Dear Mayo Clinic: I have read that drinking alcohol can have positive effects on the heart, but that drinking too much alcohol can damage the heart. Is this true, and if so, how much is too much?
A: Research has shown that drinking moderate amounts of alcohol can benefit your heart health. For most people, drinking larger than moderate amounts of alcohol does not significantly raise the risk of heart problems, but it can lead to other serious health concerns.
If you drink alcohol, the American Heart Association (AHA) recommends you limit yourself to no more than an average of one drink a day for women and two drinks a day for men. Quite a bit of attention has been given to the fact that red wine seems to be particularly beneficial. But studies have shown that the health benefits of alcohol are generally similar among wine, beer and spirits.
If you do not drink alcohol, no one recommends you start drinking it for health reasons. You can make many heart-healthy lifestyle choices that do not include alcohol.
Alcohol can have several positive effects on the body's heart and blood vessels — the cardiovascular system. First, studies have found that drinking alcohol in moderation increases your high-density lipoprotein (HDL) or "good" cholesterol, which helps carry away and break down extra cholesterol in blood that could otherwise block your arteries. Alcohol thins your blood, too, making it less likely that your arteries will form a blood clot. Moderate alcohol intake can lower inflammation throughout your body, as well, and that can also have a positive effect on your cardiovascular system.
These factors combine to result in a lower rate of cardiovascular disease in people who drink moderate amounts of alcohol than in people who do not drink alcohol at all. In addition to the heart benefits, moderate alcohol intake can slightly lower your risk of type 2 diabetes, stroke and Alzheimer's disease.
That said, alcohol use comes with risks. One of the biggest is that, over time, regularly drinking alcohol can lead to addiction. Some people assume that the AHA recommendation means they can or should have an alcoholic drink every day. That is not the case. I suggest to the people I see in my practice that they go at least a couple of days a week without alcohol, or that they take a break from alcohol for periods of time, as a reality check to make sure they are not becoming dependent on it.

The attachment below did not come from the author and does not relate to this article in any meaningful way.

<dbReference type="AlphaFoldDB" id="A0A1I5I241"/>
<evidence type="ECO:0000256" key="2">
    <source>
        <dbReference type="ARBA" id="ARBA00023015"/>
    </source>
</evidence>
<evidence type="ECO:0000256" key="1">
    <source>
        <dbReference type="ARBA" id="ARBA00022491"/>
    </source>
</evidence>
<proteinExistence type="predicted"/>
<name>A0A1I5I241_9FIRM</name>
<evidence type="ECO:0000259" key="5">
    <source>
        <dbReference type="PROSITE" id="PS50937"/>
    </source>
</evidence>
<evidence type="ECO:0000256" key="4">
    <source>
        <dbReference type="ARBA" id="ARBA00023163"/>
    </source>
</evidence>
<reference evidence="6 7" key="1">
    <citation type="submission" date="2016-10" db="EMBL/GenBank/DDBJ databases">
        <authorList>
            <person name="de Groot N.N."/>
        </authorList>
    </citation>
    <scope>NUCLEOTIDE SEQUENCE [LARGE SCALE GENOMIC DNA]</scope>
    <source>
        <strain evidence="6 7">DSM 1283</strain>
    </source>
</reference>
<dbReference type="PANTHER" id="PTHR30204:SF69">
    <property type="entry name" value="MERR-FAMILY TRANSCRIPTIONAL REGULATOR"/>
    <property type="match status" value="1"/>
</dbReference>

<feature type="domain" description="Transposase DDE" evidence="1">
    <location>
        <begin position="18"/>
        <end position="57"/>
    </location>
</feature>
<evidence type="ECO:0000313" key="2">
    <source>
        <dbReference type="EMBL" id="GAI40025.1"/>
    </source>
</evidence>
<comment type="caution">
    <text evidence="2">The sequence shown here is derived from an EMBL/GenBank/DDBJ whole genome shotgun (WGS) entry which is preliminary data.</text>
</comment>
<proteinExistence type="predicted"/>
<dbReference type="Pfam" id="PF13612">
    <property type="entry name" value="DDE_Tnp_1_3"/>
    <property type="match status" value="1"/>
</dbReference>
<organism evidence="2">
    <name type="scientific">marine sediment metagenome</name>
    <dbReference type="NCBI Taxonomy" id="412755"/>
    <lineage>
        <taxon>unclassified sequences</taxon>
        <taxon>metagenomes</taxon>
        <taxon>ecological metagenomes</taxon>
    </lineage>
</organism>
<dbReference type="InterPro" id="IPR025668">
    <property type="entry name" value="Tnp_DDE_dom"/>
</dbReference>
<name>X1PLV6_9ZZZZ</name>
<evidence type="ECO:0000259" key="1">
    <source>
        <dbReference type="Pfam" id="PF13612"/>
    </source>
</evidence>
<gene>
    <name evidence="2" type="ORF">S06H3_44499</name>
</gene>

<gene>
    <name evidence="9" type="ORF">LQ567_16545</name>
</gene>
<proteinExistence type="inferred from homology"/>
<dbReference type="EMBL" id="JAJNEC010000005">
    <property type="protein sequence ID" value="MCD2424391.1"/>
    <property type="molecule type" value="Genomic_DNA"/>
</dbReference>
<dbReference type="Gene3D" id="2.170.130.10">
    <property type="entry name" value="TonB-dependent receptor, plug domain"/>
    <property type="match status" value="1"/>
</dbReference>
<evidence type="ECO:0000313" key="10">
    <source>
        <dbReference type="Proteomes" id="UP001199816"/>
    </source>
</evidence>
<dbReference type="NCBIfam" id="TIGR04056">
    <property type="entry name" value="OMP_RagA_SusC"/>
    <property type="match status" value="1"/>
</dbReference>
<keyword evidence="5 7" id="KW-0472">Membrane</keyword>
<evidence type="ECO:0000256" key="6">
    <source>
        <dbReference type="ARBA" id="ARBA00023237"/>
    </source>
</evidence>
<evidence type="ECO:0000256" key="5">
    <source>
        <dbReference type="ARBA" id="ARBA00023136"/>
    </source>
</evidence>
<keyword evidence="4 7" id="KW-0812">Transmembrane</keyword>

Alcoholism develops over time as people get into a habit. As tolerance for alcohol increases, consumption often rises as well. You need to be cautious not to fall into bad habits with alcohol, because the consequences can be severe.
Regularly drinking more than moderate amounts of alcohol can lead to many health problems. The overall risk of cardiovascular disease does not rise significantly in most people when they drink more than the recommended amount of alcohol. Some people, however, can develop heart failure from increased alcohol consumption. In addition, too much alcohol may raise your blood pressure and triglyceride levels. Both can put you at higher risk for heart disease.
Drinking too much can increase your risk for a host of cancers, including liver, stomach, breast, colon and oral cancer. It raises the likelihood that you could develop inflammation in your pancreas and in the lining of your stomach, and it increases your risk of cirrhosis — a serious liver disorder. All told, drinking alcohol in excess is the third-leading cause of preventable death in the United States.
Clearly, drinking alcohol has some benefits. But there also are some very real risks. If you choose to drink, be mindful about it and always drink in moderation.